If we take a large inflaton scenario in the slow-roll inflation framework, trans-Planckian values are required for realization of sufficient -foldings. In that case, we cannot answer the question why higher non-renormalizable terms do not contribute to the inflaton potential. If we include such terms in inflaton potential, slow-roll conditions cannot be satisfied. However, such kind of difficulty can be reconciled by compactifying the inflaton trajectory into a winding trajectory in the higher dimensional fields space. In that case, sufficient -foldings along the trajectory can be obtained even if each field is kept in sub-Planckian regions. That possibility was studied in [4] by introducing an idea about a spiralized inflation in two-dimensional field space as a possible solution of the multifield slow-roll inflation. Its realizations have been proposed in the several frameworks, such as in string models [5], SUSY models [6], axions-based models [7, 10, 11, 8, 9] and a complex scalar model which has similar features with axions-based models [12, 13]. The higher order corrections to the potential realizing the spiralized inflation are found to affect significantly the predicted tensor-to-scalar ratio without changing the spectral index substantially [14].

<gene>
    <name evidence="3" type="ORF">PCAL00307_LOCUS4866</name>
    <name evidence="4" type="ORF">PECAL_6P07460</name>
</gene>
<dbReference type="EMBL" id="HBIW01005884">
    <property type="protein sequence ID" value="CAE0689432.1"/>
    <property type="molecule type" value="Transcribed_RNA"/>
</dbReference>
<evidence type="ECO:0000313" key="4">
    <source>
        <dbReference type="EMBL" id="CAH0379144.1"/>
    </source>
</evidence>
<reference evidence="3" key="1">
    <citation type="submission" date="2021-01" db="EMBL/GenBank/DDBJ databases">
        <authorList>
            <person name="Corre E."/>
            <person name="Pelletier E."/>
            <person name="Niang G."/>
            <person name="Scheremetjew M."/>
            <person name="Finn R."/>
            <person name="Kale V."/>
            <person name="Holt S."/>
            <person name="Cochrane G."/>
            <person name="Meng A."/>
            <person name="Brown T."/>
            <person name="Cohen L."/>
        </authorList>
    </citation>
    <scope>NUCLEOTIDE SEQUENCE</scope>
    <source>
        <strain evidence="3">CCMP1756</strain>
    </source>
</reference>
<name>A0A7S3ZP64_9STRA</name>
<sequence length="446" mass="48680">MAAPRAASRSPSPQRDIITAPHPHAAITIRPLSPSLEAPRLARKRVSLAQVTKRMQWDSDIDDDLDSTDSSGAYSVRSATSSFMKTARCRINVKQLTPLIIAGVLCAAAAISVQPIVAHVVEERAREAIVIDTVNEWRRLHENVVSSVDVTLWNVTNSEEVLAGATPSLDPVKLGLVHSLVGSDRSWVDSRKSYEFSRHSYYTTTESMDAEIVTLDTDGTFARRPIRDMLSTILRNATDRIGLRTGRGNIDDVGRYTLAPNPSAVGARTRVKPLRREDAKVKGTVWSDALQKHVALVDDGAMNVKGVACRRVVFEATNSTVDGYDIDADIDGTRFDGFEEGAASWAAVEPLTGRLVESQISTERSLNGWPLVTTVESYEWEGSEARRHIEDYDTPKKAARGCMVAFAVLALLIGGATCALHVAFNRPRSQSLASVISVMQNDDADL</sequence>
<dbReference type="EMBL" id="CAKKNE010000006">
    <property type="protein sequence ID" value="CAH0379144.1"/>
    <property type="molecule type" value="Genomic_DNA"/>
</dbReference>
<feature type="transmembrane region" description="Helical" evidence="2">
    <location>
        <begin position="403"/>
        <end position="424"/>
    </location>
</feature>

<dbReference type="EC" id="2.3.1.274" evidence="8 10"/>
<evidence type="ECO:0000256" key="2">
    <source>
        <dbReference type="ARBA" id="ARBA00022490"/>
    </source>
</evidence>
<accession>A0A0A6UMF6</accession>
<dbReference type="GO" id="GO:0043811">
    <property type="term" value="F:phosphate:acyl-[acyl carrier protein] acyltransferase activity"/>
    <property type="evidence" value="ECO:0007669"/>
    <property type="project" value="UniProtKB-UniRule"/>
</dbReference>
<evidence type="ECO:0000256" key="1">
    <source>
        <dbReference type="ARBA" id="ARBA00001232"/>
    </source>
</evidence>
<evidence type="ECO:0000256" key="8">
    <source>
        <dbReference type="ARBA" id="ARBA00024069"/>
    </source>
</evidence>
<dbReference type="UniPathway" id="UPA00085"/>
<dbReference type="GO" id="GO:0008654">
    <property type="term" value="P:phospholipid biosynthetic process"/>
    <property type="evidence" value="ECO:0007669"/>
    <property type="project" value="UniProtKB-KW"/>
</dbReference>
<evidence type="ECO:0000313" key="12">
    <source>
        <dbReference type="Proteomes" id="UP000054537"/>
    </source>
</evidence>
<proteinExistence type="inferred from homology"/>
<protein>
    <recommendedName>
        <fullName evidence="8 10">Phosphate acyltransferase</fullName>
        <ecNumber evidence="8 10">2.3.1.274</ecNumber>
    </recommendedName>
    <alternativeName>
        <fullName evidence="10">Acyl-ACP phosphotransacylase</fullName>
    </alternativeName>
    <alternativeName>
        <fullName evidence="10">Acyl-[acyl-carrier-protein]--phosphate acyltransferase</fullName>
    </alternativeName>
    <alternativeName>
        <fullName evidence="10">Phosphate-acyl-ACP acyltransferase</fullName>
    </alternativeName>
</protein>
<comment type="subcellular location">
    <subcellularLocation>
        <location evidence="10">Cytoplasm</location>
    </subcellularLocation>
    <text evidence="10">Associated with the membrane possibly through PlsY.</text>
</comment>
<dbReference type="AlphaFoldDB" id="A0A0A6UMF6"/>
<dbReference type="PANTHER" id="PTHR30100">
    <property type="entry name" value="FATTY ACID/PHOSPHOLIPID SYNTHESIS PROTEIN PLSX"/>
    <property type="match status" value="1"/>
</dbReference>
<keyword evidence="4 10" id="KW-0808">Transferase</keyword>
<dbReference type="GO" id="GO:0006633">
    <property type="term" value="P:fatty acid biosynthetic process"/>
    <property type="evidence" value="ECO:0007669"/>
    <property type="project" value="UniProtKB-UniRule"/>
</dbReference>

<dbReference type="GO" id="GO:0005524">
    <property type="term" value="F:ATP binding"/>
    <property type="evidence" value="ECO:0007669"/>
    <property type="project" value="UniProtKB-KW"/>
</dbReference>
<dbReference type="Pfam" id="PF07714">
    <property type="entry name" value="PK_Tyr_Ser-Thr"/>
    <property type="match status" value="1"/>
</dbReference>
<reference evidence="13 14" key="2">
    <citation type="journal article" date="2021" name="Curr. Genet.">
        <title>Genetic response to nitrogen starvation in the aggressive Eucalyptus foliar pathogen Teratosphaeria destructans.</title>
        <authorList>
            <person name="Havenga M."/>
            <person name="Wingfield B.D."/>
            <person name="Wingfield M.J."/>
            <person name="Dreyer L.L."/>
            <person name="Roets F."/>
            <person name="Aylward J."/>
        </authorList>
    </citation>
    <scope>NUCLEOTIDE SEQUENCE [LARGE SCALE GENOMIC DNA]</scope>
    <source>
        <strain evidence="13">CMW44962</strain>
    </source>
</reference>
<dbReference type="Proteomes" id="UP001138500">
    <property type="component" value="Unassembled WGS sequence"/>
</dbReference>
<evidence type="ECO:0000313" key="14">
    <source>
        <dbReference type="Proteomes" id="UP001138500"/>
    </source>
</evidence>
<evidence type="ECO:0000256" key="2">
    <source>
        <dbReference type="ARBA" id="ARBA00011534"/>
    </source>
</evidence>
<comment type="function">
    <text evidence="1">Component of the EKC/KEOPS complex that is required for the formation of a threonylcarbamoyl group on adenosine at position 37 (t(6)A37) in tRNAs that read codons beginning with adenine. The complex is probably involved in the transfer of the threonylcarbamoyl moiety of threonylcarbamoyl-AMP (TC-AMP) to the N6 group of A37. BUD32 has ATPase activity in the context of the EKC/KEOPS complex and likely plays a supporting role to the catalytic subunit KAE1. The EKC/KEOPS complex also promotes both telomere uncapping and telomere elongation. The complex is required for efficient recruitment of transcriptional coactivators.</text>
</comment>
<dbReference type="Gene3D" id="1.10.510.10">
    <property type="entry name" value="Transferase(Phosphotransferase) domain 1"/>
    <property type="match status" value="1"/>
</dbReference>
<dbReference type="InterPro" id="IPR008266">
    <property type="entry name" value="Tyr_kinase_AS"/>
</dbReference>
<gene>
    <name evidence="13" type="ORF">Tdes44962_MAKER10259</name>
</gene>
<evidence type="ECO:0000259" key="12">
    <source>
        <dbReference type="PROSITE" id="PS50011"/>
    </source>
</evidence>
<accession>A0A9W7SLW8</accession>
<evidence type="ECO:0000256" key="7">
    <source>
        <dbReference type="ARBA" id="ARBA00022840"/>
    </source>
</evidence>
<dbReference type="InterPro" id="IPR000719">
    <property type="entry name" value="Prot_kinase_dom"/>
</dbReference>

In this paper we study an inflation model based on large but sub-Planckian inflaton. The model considered here has been proposed in [15]. It could have an intimate connection to neutrino mass generation. Although the required number for -foldings is found to be realized in this model, the predicted tensor-to-scalar ratio by the model is too large compared with a central value of the up-dated observational results [2, 16]. Our main purpose is to study whether the favorable values for them can be obtained in this model. We also discuss a possible connection to a certain particle physics model.

2 A sub-Planckian inflaton model

The model studied here is defined by a complex scalar which has odd parity. Its invariant potential is assumed to be given such as [15]

If we use the polar coordinate , this potential can be written as

(1)